A mock mobile-field hospital, the size of a football field, is operating in Sidney this week to train delegates from around the world how to respond to large-scale disasters, including a catastrophic earthquake in B.C.
Forty delegates — 10 international participants and 30 from Canada, including three from Vancouver Island — have set up about 10 tents at the Mary Winspear Community Centre until Thursday. They slept on site for the first time Monday night and this morning.
“They are trained to set up a hospital and begin surgery within 12 hours or less,” said Hossam Elsharkawi, director of emergencies and recovery for the Canadian Red Cross. “There is no time to waste after disaster hits.”
Twenty-five international, domestic and provincial trainers are on hand. The Red Cross emergency response unit features a standard package of trained personnel and equipment ready for deployment within one to two days after a disaster strikes.
The Canadian Red Cross is holding the training here at the request of the B.C. government, Elsharkawi said. It’s usually held near Pearson International Airport in Toronto.
The B.C. government and the Red Cross inked a partnership deal in 2012 — the first of its kind in Canada, according to the Red Cross — to help ensure immediate deployment of national or international emergency response units to assist B.C. in the event of a major earthquake.
Representatives from Emergency Management B.C., Island Health and its mobile medical unit, the Ministry of Health and Victoria Emergency Management Agency and public health units are observing the exercises.
B.C. Health Minister Terry Lake and Attorney General Suzanne Anton agreed that this is the preparation and collaboration needed to effectively respond and support British Columbians in the case of a natural disaster.
The training will give some provincial emergency responders unparalleled hands-on experience and a unique overview of how the mobile unit works in a disaster, Elsharkawi said.
The disaster-response professionals come from around the world and across Canada, and are chosen based on a variety of skills and experiences and professions. They include doctors, nurses, technicians, accountants, communication specialists, electricians and sanitation personnel who volunteer their time during training and are paid during their service in disaster zones.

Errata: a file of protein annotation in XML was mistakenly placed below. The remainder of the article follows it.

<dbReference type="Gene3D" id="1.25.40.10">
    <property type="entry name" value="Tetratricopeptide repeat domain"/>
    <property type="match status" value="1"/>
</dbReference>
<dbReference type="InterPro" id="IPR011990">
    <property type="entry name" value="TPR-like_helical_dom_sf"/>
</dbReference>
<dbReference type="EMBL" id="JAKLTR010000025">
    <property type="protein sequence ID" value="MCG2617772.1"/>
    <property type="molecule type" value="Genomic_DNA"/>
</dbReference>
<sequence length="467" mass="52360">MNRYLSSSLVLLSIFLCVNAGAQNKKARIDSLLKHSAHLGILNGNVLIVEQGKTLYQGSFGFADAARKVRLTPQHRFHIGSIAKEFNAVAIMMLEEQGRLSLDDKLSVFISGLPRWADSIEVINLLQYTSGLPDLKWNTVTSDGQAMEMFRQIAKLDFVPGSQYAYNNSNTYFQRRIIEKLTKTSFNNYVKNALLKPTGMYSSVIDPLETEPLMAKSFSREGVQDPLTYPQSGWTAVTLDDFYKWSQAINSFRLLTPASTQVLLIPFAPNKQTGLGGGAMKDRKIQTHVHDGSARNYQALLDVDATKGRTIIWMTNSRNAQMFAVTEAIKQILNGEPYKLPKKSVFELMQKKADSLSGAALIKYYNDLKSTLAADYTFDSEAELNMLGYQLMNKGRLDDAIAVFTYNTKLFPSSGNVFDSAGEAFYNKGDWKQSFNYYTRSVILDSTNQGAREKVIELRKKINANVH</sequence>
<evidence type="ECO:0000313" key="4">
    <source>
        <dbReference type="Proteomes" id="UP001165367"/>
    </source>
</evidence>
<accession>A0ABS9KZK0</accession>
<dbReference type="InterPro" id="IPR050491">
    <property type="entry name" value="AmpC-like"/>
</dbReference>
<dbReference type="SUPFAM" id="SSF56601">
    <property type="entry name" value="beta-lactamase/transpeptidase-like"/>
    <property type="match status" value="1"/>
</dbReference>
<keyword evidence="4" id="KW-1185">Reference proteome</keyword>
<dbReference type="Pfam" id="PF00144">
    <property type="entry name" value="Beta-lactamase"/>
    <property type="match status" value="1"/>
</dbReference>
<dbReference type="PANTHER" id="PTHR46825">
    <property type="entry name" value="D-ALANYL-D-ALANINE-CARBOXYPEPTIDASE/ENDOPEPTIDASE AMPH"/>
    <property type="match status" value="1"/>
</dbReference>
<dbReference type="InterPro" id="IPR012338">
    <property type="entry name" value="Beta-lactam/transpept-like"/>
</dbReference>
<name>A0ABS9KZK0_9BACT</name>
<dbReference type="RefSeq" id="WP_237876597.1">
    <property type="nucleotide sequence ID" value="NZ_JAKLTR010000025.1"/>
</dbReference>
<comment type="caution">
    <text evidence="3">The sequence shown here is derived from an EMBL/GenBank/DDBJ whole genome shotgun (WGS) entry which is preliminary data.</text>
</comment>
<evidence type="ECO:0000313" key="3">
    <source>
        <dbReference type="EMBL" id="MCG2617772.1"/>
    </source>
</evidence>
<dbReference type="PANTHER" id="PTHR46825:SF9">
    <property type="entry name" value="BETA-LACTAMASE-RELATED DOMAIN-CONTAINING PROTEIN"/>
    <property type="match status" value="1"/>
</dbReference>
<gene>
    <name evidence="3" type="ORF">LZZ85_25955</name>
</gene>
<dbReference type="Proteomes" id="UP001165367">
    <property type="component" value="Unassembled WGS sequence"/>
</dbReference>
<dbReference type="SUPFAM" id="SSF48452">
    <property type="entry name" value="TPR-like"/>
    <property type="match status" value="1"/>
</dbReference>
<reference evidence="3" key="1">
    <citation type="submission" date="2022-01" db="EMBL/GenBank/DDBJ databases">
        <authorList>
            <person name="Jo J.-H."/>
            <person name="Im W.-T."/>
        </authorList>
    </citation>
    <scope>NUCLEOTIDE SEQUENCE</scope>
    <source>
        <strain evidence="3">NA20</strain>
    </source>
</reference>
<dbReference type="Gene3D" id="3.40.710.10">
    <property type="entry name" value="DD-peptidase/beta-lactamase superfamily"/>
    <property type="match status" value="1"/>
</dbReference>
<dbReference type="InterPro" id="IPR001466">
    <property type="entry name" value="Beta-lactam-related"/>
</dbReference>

All have completed classroom training in fundamental principles of humanity, impartiality, neutrality, independence, voluntary service, unity and universality, Elsharkawi said.
Participants are trained to set up shop in the midst of war, conflict or in the rubble left behind in the aftermath of an earthquake.
When summoned, the Canadian Red Cross emergency response unit mobile field hospital — perpetually on standby when not deployed — is typically set up beside a fully functioning, partially functioning or demolished hospital in a disaster, he said.
Training occurs year-round as participants and local authorities are educated to think and plan for the unthinkable, Elsharkawi said.
Imagine, for example, that an earthquake had left Victoria General Hospital in rubble while Royal Jubilee Hospital was left standing. In such a case, the unit likely would set up beside VGH, Elsharkawi said.
Once deployed, an emergency response unit mobile field hospital is expected to be self-sufficient for up to one month and can be deployed up to four months. Professional workers usually rotate in and out after four weeks of duty.
Most recently, the unit aided a hospital that was damaged in the city of Ormoc in the Philippines by typhoon Haiyan, which killed thousands and devastated portions of Southeast Asia last November.
The Canadian Red Cross, a non-profit and humanitarian organization focused on disasters and emergencies along with community health and wellness programming, currently has a project in Sierra Leone to help deal with the Ebola crisis.
• For more on emergency preparedness, visit
emergencyinfobc.gov.bc.ca/ or getprepared.gc.ca.
• For more on Red Cross programs, visit redcross.ca. To learn how to become an emergency- response unit delegate, visit redcross.ca/eru or redcross.ca/careers.